Today’s emergency meeting in Brussels to consider the threat to the Euro posed by the burgeoning debt of the PIGS countries – Portugual, Italy, Greece and Spain – may have some relevance to the current crisis in funding of Irish Universities, and the associated scepticism by some Irish commentators about the value of research investment in Ireland. Ireland shares with the PIGS one key feature – a history of chronic under-investment in its universities and research and development. That the group is PIGS rather than PIIGS is only down to to the recent drastic action taken by the Irish government. Both Ireland and Spain have in very recent times significantly increased their investment in research from negligible levels, but you cannot build good universities in a decade – these are resources which, like the railway system, require major investment and a lot of maintenance and upkeep. Germany, France, Netherlands and most other non-PIIGS countries have maintained a very strong (if in some cases patchy) higher education system and much higher levels of research investment than even the highest recent levels of Ireland and Spain. Is it a coincidence that it is these non-PIIGS who will be bailing out the PIIGS and saving the euro? I don’t think so: strong economies grow out of high quality, research-oriented, higher education and research institutes. Unless Ireland really gets serious about building properly competitive international-level universities – and introducing student fees is the ONLY way to do this given the government’s financial position – then we really will be running about among the PIIGS in coming years.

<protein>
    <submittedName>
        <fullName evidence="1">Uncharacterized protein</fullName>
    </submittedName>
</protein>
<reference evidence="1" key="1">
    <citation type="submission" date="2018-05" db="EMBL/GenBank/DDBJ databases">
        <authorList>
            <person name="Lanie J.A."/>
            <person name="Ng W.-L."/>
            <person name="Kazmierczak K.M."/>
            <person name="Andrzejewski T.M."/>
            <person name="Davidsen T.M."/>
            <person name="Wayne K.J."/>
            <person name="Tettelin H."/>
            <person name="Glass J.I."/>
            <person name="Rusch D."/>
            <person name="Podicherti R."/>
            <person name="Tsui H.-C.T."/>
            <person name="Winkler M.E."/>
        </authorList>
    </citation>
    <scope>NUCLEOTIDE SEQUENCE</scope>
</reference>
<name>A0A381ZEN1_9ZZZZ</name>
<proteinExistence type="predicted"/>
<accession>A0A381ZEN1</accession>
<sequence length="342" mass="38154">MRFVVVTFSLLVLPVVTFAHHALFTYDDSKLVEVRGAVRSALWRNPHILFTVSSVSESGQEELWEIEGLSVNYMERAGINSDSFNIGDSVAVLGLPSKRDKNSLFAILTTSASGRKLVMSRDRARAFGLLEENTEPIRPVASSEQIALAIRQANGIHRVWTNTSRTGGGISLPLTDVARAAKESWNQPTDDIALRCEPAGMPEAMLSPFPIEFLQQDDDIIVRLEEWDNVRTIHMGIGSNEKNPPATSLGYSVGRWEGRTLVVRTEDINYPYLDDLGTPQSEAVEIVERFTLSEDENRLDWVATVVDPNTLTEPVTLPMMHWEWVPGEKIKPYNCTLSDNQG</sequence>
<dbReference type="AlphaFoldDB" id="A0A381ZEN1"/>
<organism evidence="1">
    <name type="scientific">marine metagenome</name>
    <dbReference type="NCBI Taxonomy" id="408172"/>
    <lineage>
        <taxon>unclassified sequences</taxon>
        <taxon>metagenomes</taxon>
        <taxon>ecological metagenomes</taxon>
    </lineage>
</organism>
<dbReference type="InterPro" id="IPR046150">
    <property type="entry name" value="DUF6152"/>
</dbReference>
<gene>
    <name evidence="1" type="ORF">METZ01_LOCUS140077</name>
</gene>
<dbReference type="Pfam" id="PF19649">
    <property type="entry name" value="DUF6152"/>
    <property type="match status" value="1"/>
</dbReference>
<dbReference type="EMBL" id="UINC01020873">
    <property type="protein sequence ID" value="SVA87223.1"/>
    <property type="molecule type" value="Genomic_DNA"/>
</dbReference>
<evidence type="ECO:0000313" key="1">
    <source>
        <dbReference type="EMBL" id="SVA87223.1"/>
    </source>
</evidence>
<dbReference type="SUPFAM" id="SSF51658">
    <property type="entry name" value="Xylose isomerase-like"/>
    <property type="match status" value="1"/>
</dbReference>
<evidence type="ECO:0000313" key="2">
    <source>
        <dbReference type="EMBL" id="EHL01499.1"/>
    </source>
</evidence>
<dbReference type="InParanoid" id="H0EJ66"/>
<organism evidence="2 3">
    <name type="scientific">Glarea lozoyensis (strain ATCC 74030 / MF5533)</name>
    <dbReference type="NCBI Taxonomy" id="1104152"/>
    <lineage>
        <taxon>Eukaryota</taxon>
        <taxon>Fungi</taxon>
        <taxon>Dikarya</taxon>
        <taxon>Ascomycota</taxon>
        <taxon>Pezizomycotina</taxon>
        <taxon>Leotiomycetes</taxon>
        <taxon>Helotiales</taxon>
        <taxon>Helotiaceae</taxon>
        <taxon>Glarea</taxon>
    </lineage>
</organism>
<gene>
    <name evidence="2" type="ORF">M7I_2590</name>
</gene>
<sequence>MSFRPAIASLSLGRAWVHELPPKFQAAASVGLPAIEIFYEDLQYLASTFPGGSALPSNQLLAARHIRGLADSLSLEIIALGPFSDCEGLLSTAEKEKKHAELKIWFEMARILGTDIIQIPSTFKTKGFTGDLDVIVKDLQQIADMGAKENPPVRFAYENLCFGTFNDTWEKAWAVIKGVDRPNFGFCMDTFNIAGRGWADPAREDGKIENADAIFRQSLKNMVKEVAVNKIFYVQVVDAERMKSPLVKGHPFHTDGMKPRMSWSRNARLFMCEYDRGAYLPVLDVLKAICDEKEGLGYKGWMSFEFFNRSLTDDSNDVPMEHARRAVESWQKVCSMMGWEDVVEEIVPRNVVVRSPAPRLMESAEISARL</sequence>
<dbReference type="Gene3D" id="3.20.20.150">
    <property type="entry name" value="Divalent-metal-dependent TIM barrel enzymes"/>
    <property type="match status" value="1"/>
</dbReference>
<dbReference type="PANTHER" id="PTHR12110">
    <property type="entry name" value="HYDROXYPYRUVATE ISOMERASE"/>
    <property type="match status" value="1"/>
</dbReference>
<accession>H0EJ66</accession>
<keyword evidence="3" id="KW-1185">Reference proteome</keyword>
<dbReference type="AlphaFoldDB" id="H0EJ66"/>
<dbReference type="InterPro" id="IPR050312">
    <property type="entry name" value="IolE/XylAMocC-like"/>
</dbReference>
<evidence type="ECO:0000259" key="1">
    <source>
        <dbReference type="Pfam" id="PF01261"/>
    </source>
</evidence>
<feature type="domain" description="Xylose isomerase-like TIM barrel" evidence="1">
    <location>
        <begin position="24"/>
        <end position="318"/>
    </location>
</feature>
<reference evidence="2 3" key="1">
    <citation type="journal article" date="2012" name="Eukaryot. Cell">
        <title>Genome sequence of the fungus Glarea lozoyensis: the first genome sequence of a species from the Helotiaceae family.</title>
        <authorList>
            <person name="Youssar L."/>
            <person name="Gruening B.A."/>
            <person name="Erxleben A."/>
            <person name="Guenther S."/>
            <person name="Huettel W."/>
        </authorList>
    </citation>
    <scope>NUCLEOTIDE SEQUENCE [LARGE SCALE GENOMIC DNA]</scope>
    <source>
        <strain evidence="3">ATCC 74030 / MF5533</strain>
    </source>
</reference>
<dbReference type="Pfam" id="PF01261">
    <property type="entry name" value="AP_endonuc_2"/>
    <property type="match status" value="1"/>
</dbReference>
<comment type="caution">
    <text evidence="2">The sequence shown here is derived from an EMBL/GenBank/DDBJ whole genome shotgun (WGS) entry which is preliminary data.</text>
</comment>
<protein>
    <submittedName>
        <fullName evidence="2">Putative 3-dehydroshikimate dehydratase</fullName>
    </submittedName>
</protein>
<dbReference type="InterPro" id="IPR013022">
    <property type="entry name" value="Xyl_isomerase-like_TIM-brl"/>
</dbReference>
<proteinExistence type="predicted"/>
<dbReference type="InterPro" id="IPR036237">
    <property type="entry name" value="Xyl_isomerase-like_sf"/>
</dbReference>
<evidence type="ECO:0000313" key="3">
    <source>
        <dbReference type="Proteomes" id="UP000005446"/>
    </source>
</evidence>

The Minister of Education should surely try to align his arguments with government policy. The smart economy funding survived the recent budget in spite of McCarthy’s bizarre recommendations that only research that had a commercial output in 5 years should be funded. The universities, for better or worse, are one of the main vehicles for delivering the government’s agenda. For the Minister of Education, part of a government who has decided on this policy, to complain about university professors and lecturers spending too much time on research is bizarre. A research active academic in a science/technology/medicine area is essentially like a small business person trying to find and provide employment for a team of researchers. Personally, I have a very large administrative and teaching (informal) workload trying to supervise, recruit and keep the grant funding coming in for around 20 people – from PhD students to postdocs. It is time that research active academics who are providing this sort of input to the economy are accorded the same status and recognition as the CEO’s of SME’s – lauded by the government – most of whom are providing employment to many fewer people, and most of whom are not contributing to the upscaling of the smart economy value for the country. I challenge the Minister of Education to come and meet some of these academics and to base his future on facts rather than on the sort of hearsay ‘anecdata’ that conversations with a couple of (I wonder how research active?) professors that he has spoken to.